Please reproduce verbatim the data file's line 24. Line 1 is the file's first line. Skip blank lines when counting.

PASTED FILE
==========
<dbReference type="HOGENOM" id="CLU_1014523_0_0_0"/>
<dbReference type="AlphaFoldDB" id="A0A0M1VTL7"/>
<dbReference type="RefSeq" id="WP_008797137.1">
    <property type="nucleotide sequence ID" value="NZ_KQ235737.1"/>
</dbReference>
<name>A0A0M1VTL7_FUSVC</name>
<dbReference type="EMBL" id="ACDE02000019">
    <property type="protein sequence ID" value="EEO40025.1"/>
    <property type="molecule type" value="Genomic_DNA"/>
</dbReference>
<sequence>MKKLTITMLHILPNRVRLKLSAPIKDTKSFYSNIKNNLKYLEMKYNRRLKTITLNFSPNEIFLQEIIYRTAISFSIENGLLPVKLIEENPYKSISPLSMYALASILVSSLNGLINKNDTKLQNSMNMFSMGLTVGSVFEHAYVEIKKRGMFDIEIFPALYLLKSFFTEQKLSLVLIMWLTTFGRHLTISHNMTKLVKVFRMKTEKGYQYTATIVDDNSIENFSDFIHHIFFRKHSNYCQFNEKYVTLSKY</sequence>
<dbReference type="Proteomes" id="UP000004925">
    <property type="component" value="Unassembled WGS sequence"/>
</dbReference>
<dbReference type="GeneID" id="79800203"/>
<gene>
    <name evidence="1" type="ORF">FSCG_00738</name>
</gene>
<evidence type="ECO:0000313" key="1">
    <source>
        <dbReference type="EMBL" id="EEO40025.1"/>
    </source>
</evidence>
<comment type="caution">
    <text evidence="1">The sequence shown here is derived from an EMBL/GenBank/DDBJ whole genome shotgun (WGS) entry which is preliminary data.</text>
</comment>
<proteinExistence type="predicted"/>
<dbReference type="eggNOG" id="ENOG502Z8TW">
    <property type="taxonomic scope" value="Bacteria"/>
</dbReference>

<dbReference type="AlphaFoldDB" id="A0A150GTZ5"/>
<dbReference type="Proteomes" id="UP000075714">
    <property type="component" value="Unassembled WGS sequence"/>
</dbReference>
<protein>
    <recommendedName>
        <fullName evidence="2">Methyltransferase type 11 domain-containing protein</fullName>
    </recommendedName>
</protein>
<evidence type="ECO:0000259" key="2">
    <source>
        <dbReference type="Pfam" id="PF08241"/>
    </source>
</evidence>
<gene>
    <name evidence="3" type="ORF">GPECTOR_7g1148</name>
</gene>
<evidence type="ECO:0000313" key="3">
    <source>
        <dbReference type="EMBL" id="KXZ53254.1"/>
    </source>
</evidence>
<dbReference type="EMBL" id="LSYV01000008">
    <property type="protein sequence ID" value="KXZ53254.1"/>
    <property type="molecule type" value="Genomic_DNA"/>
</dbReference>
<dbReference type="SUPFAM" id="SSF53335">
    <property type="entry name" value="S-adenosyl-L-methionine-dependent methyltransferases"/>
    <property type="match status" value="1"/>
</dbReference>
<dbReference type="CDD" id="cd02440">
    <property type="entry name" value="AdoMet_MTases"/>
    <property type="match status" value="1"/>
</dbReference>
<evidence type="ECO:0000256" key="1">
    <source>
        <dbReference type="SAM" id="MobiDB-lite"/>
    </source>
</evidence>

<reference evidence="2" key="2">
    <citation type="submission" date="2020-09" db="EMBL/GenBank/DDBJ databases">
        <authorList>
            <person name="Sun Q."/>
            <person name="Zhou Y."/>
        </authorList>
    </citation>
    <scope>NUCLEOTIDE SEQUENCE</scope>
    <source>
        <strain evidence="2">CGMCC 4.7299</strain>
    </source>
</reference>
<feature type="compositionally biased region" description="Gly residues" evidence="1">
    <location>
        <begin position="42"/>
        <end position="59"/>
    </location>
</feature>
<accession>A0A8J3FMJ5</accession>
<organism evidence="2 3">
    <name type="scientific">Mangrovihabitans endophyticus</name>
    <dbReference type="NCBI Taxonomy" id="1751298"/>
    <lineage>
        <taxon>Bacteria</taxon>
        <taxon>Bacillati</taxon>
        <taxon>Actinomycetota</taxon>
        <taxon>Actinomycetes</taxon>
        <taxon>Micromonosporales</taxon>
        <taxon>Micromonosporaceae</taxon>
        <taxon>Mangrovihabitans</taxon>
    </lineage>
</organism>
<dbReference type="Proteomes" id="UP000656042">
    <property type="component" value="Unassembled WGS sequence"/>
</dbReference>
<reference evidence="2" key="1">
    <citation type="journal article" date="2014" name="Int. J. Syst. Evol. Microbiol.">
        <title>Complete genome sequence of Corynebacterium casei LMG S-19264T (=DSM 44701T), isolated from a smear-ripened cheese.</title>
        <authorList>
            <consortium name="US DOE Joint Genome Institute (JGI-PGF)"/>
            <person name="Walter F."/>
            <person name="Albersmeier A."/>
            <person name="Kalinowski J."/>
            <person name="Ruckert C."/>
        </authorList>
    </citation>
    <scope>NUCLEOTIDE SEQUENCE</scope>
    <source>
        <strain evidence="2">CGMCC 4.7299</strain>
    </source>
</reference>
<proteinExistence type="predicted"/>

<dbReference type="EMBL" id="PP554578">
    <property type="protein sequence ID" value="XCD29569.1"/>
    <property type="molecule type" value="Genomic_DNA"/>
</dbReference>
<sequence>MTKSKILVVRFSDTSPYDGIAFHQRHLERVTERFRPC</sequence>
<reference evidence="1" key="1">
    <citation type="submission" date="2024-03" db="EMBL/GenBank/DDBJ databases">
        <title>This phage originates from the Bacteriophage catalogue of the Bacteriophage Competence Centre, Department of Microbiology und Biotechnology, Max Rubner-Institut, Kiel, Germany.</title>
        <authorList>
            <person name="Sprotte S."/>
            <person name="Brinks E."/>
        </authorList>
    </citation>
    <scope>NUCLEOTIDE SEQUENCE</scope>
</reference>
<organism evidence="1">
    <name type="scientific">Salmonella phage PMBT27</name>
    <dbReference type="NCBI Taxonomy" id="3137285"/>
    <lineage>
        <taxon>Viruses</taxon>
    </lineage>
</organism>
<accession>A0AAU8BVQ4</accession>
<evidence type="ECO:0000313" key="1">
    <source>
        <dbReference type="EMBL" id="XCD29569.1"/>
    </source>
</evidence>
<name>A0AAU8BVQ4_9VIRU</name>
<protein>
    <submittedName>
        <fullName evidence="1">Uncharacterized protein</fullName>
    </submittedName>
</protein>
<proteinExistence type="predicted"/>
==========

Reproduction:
<comment type="caution">